FBLN5-related cutis laxa (ARCL1A) is characterized by cutis laxa, early childhood-onset pulmonary emphysema, peripheral pulmonary artery stenosis, and other evidence of a generalized connective disorder such as inguinal hernias. Occasionally supravalvular aortic stenosis is observed. Rarely, diverticulae of hollow viscera have been described. Intrafamilial variability in age of onset is observed. Cardiorespiratory failure from complications of pulmonary emphysema (respiratory or cardiac insufficiency) is the most common cause of death. Inheritance is autosomal recessive.

LTBP4-related cutis laxa (ARCL1C, cutis laxa with severe pulmonary, gastrointestinal and urinary abnormalities, Urban-Rifkin-Davis syndrome [URDS]) is characterized by abnormal pulmonary, gastrointestinal, urinary, musculoskeletal, craniofacial, and dermal development. All affected individuals had severe respiratory distress with cystic and atelectatic changes in the lungs complicated by tracheomalacia and diaphragmatic hernia. Cardiovascular lesions were mild and limited to pulmonary artery stenosis and patent foramen ovale. Gastrointestinal malformations included diverticulosis and enlargement, tortuosity, and stenosis at various levels of the intestinal tract. The urinary tract was affected by diverticulosis and hydronephrosis. Joint laxity and low muscle tone contributed to musculoskeletal problems compounded by postnatal growth delay. Craniofacial features included microretrognathia, flat midface, receding forehead, and wide anterior fontanels. The craniofacial and pulmonary phenotype of URDS is similar to EFEMP2-related cutis laxa. Differences include relatively mild cardiovascular involvement in URDS and the presence of severe gastrointestinal and urinary complications, which have not been described to date in EFEMP2-related cutis laxa.

ATP6V0A2-related cutis laxa (ARCL2A) spans a phenotypic spectrum that includes Debré-type cutis laxa at the severe end and wrinkly skin syndrome at the mild end. Affected individuals have furrowing of the skin of the whole body that improves with time. They may have other evidence of a generalized connective disorder, including enlarged anterior fontanel in infancy, congenital dislocation of the hips, inguinal hernias, and high myopia. In most (but not all) affected individuals, cortical and cerebellar malformations are associated with severe developmental and neurologic abnormalities including seizures. Clinical features of ARCL2A that are not observed in EFEMP2-related cutis laxa are: intellectual disability, hip dislocation, and delayed closure of the fontanel. Secondary effects of strokes (developmental delay, structural brain defects) [Hoyer et al 2009, Renard et al 2010] may complicate the distinction between ARCL2A and ARCL1B. In ARCL2A, abnormal serum transferrin (N-glycosylation test) and apolipoprotein CIII (O-glycosylation test) isoelectric focusing (IEF) may help confirm the diagnosis.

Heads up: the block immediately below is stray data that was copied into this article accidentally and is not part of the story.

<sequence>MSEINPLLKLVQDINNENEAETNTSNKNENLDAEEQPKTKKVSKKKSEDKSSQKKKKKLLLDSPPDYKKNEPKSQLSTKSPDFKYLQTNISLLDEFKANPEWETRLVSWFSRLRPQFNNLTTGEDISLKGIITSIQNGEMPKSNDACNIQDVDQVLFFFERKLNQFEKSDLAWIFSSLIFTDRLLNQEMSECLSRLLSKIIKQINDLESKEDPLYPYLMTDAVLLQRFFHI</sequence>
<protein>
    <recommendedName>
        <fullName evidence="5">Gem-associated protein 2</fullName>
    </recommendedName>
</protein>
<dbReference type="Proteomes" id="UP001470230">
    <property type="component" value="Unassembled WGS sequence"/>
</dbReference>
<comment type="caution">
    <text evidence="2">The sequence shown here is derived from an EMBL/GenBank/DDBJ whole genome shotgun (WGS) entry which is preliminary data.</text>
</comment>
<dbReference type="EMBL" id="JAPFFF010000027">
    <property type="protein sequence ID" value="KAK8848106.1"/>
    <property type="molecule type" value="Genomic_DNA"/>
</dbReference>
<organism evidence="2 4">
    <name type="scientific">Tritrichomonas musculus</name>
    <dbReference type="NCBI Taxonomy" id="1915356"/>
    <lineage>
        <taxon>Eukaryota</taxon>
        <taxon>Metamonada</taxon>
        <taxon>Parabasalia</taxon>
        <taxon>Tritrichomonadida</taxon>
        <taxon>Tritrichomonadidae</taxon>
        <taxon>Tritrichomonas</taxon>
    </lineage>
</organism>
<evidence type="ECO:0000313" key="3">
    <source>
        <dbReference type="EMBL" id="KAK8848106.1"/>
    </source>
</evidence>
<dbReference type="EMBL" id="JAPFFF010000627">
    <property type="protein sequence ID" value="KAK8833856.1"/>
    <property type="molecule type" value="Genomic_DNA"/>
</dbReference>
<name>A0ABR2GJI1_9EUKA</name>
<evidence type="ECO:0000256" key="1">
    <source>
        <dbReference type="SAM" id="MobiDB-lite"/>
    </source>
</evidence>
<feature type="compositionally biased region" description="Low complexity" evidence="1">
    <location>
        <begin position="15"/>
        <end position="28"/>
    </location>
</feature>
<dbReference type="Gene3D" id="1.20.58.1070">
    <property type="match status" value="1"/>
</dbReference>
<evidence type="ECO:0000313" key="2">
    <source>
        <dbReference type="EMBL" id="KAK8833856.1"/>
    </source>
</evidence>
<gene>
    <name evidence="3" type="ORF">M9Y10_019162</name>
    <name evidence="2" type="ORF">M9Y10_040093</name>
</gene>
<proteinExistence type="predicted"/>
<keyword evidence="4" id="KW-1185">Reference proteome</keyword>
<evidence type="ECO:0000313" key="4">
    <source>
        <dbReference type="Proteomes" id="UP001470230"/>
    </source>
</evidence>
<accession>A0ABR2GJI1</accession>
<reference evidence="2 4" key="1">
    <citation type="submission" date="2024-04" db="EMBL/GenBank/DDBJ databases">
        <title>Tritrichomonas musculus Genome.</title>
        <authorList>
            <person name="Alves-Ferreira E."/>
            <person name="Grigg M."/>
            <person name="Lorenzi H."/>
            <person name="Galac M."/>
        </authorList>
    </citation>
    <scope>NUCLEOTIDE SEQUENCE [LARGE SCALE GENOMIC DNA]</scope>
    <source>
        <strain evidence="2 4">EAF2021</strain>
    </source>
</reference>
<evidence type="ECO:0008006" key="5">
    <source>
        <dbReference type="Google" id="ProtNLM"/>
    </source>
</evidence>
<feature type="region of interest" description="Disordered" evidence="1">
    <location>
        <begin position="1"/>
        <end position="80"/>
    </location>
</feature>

ELN-related cutis laxa (ADCL) was historically considered a strictly cutaneous disorder without systemic involvement; however, it is now known that persons with ELN mutations can also have aortic aneurysms that require aortic root replacement or lead to aortic rupture in early adulthood. The aortic pathology of these aneurysms is indistinguishable from that of Marfan syndrome. It remains to be seen whether ELN is mutated in persons with thoracic aortic aneurysms and aortic dissections (TAAD) [Szabo et al 2006] (see Thoracic Aortic Aneurysms and Aortic Dissections). Adult-onset emphysema has also been reported in ADCL [Urban et al 2005]. The following manifestations distinguish EFEMP2 -related cutis laxa from ADCL: arterial tortuosity, infantile aneurysms, infantile developmental emphysema, death in infancy or early childhood, arachnodactyly, and retrognathia.